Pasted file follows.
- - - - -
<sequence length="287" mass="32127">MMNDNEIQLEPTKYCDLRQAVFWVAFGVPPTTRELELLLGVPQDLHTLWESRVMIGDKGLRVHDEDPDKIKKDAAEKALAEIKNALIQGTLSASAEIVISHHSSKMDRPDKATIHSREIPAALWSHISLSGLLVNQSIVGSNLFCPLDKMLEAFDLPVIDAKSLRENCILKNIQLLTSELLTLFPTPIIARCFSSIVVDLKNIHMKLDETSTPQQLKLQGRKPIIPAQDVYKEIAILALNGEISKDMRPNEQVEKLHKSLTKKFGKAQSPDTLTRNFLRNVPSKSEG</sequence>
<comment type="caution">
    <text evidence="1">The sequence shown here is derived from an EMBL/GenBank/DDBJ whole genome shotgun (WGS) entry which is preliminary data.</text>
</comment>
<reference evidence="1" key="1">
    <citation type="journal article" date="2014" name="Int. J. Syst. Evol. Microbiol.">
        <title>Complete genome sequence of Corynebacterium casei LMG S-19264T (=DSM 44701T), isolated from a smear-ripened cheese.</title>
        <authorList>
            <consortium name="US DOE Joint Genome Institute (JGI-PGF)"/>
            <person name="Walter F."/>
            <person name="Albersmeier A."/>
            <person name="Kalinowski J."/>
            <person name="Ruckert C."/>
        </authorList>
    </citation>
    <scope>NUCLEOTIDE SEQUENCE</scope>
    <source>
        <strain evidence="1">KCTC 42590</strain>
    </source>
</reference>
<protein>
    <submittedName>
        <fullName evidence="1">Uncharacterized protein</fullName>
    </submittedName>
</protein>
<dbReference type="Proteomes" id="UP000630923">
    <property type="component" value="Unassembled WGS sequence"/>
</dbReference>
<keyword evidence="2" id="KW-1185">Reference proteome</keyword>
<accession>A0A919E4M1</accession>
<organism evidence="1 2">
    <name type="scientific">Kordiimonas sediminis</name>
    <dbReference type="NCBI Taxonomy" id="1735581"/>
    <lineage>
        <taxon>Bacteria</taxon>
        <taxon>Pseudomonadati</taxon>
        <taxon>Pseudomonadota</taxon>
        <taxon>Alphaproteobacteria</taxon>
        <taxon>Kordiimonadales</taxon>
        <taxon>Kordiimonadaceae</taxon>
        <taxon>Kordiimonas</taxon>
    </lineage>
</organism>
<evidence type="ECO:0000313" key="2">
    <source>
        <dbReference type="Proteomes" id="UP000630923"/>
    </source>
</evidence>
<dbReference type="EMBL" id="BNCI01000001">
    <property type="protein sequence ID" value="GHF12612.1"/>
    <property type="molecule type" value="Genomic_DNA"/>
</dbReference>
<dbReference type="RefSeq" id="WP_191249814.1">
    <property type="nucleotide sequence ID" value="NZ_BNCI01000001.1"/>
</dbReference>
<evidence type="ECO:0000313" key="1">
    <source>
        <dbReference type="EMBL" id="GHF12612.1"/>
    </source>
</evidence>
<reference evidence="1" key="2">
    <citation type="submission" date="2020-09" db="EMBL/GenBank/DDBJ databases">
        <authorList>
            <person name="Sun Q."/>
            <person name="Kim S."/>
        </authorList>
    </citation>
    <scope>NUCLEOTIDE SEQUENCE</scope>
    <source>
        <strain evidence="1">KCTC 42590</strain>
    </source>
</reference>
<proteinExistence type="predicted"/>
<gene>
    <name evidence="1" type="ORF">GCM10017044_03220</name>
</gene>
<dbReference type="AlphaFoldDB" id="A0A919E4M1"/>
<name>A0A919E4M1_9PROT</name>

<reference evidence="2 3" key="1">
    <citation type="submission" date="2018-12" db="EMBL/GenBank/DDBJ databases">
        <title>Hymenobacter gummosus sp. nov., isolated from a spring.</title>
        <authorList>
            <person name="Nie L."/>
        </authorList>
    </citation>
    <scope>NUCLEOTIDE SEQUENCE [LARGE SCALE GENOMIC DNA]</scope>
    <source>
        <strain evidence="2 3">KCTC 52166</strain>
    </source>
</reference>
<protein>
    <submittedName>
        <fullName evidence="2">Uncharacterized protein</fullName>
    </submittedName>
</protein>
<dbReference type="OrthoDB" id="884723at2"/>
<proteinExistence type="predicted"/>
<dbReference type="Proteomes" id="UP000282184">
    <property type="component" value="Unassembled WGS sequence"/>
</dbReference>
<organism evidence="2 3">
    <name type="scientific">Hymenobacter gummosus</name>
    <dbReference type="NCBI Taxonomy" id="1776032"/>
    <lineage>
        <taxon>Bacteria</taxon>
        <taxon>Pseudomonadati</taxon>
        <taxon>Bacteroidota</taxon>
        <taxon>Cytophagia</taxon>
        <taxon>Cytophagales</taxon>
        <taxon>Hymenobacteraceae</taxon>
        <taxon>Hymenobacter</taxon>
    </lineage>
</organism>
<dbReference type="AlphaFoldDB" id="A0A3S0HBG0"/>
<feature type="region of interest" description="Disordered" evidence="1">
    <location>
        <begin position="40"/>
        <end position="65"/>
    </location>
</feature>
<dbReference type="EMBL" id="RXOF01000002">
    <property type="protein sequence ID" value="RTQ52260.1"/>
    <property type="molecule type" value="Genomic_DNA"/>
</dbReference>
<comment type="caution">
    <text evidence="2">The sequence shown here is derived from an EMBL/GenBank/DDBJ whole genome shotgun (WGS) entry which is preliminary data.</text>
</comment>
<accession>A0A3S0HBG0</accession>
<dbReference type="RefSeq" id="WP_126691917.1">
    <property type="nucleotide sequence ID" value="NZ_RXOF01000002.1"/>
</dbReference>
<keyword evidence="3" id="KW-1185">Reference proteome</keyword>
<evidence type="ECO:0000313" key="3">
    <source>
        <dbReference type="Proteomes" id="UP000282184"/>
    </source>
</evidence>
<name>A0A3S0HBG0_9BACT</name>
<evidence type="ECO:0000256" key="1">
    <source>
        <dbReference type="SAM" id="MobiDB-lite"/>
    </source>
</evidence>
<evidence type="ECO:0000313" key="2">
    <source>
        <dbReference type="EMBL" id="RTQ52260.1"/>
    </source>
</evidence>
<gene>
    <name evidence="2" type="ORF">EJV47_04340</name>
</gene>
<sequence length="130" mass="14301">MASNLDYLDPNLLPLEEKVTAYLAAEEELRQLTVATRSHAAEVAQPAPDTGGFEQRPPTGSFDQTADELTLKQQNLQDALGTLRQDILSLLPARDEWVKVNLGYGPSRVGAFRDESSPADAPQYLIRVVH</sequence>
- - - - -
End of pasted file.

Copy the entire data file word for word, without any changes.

<sequence length="287" mass="32127">MMNDNEIQLEPTKYCDLRQAVFWVAFGVPPTTRELELLLGVPQDLHTLWESRVMIGDKGLRVHDEDPDKIKKDAAEKALAEIKNALIQGTLSASAEIVISHHSSKMDRPDKATIHSREIPAALWSHISLSGLLVNQSIVGSNLFCPLDKMLEAFDLPVIDAKSLRENCILKNIQLLTSELLTLFPTPIIARCFSSIVVDLKNIHMKLDETSTPQQLKLQGRKPIIPAQDVYKEIAILALNGEISKDMRPNEQVEKLHKSLTKKFGKAQSPDTLTRNFLRNVPSKSEG</sequence>
<comment type="caution">
    <text evidence="1">The sequence shown here is derived from an EMBL/GenBank/DDBJ whole genome shotgun (WGS) entry which is preliminary data.</text>
</comment>
<reference evidence="1" key="1">
    <citation type="journal article" date="2014" name="Int. J. Syst. Evol. Microbiol.">
        <title>Complete genome sequence of Corynebacterium casei LMG S-19264T (=DSM 44701T), isolated from a smear-ripened cheese.</title>
        <authorList>
            <consortium name="US DOE Joint Genome Institute (JGI-PGF)"/>
            <person name="Walter F."/>
            <person name="Albersmeier A."/>
            <person name="Kalinowski J."/>
            <person name="Ruckert C."/>
        </authorList>
    </citation>
    <scope>NUCLEOTIDE SEQUENCE</scope>
    <source>
        <strain evidence="1">KCTC 42590</strain>
    </source>
</reference>
<protein>
    <submittedName>
        <fullName evidence="1">Uncharacterized protein</fullName>
    </submittedName>
</protein>
<dbReference type="Proteomes" id="UP000630923">
    <property type="component" value="Unassembled WGS sequence"/>
</dbReference>
<keyword evidence="2" id="KW-1185">Reference proteome</keyword>
<accession>A0A919E4M1</accession>
<organism evidence="1 2">
    <name type="scientific">Kordiimonas sediminis</name>
    <dbReference type="NCBI Taxonomy" id="1735581"/>
    <lineage>
        <taxon>Bacteria</taxon>
        <taxon>Pseudomonadati</taxon>
        <taxon>Pseudomonadota</taxon>
        <taxon>Alphaproteobacteria</taxon>
        <taxon>Kordiimonadales</taxon>
        <taxon>Kordiimonadaceae</taxon>
        <taxon>Kordiimonas</taxon>
    </lineage>
</organism>
<evidence type="ECO:0000313" key="2">
    <source>
        <dbReference type="Proteomes" id="UP000630923"/>
    </source>
</evidence>
<dbReference type="EMBL" id="BNCI01000001">
    <property type="protein sequence ID" value="GHF12612.1"/>
    <property type="molecule type" value="Genomic_DNA"/>
</dbReference>
<dbReference type="RefSeq" id="WP_191249814.1">
    <property type="nucleotide sequence ID" value="NZ_BNCI01000001.1"/>
</dbReference>
<evidence type="ECO:0000313" key="1">
    <source>
        <dbReference type="EMBL" id="GHF12612.1"/>
    </source>
</evidence>
<reference evidence="1" key="2">
    <citation type="submission" date="2020-09" db="EMBL/GenBank/DDBJ databases">
        <authorList>
            <person name="Sun Q."/>
            <person name="Kim S."/>
        </authorList>
    </citation>
    <scope>NUCLEOTIDE SEQUENCE</scope>
    <source>
        <strain evidence="1">KCTC 42590</strain>
    </source>
</reference>
<proteinExistence type="predicted"/>
<gene>
    <name evidence="1" type="ORF">GCM10017044_03220</name>
</gene>
<dbReference type="AlphaFoldDB" id="A0A919E4M1"/>
<name>A0A919E4M1_9PROT</name>

<reference evidence="2 3" key="1">
    <citation type="submission" date="2018-12" db="EMBL/GenBank/DDBJ databases">
        <title>Hymenobacter gummosus sp. nov., isolated from a spring.</title>
        <authorList>
            <person name="Nie L."/>
        </authorList>
    </citation>
    <scope>NUCLEOTIDE SEQUENCE [LARGE SCALE GENOMIC DNA]</scope>
    <source>
        <strain evidence="2 3">KCTC 52166</strain>
    </source>
</reference>
<protein>
    <submittedName>
        <fullName evidence="2">Uncharacterized protein</fullName>
    </submittedName>
</protein>
<dbReference type="OrthoDB" id="884723at2"/>
<proteinExistence type="predicted"/>
<dbReference type="Proteomes" id="UP000282184">
    <property type="component" value="Unassembled WGS sequence"/>
</dbReference>
<organism evidence="2 3">
    <name type="scientific">Hymenobacter gummosus</name>
    <dbReference type="NCBI Taxonomy" id="1776032"/>
    <lineage>
        <taxon>Bacteria</taxon>
        <taxon>Pseudomonadati</taxon>
        <taxon>Bacteroidota</taxon>
        <taxon>Cytophagia</taxon>
        <taxon>Cytophagales</taxon>
        <taxon>Hymenobacteraceae</taxon>
        <taxon>Hymenobacter</taxon>
    </lineage>
</organism>
<dbReference type="AlphaFoldDB" id="A0A3S0HBG0"/>
<feature type="region of interest" description="Disordered" evidence="1">
    <location>
        <begin position="40"/>
        <end position="65"/>
    </location>
</feature>
<dbReference type="EMBL" id="RXOF01000002">
    <property type="protein sequence ID" value="RTQ52260.1"/>
    <property type="molecule type" value="Genomic_DNA"/>
</dbReference>
<comment type="caution">
    <text evidence="2">The sequence shown here is derived from an EMBL/GenBank/DDBJ whole genome shotgun (WGS) entry which is preliminary data.</text>
</comment>
<accession>A0A3S0HBG0</accession>
<dbReference type="RefSeq" id="WP_126691917.1">
    <property type="nucleotide sequence ID" value="NZ_RXOF01000002.1"/>
</dbReference>
<keyword evidence="3" id="KW-1185">Reference proteome</keyword>
<evidence type="ECO:0000313" key="3">
    <source>
        <dbReference type="Proteomes" id="UP000282184"/>
    </source>
</evidence>
<name>A0A3S0HBG0_9BACT</name>
<evidence type="ECO:0000256" key="1">
    <source>
        <dbReference type="SAM" id="MobiDB-lite"/>
    </source>
</evidence>
<evidence type="ECO:0000313" key="2">
    <source>
        <dbReference type="EMBL" id="RTQ52260.1"/>
    </source>
</evidence>
<gene>
    <name evidence="2" type="ORF">EJV47_04340</name>
</gene>
<sequence length="130" mass="14301">MASNLDYLDPNLLPLEEKVTAYLAAEEELRQLTVATRSHAAEVAQPAPDTGGFEQRPPTGSFDQTADELTLKQQNLQDALGTLRQDILSLLPARDEWVKVNLGYGPSRVGAFRDESSPADAPQYLIRVVH</sequence>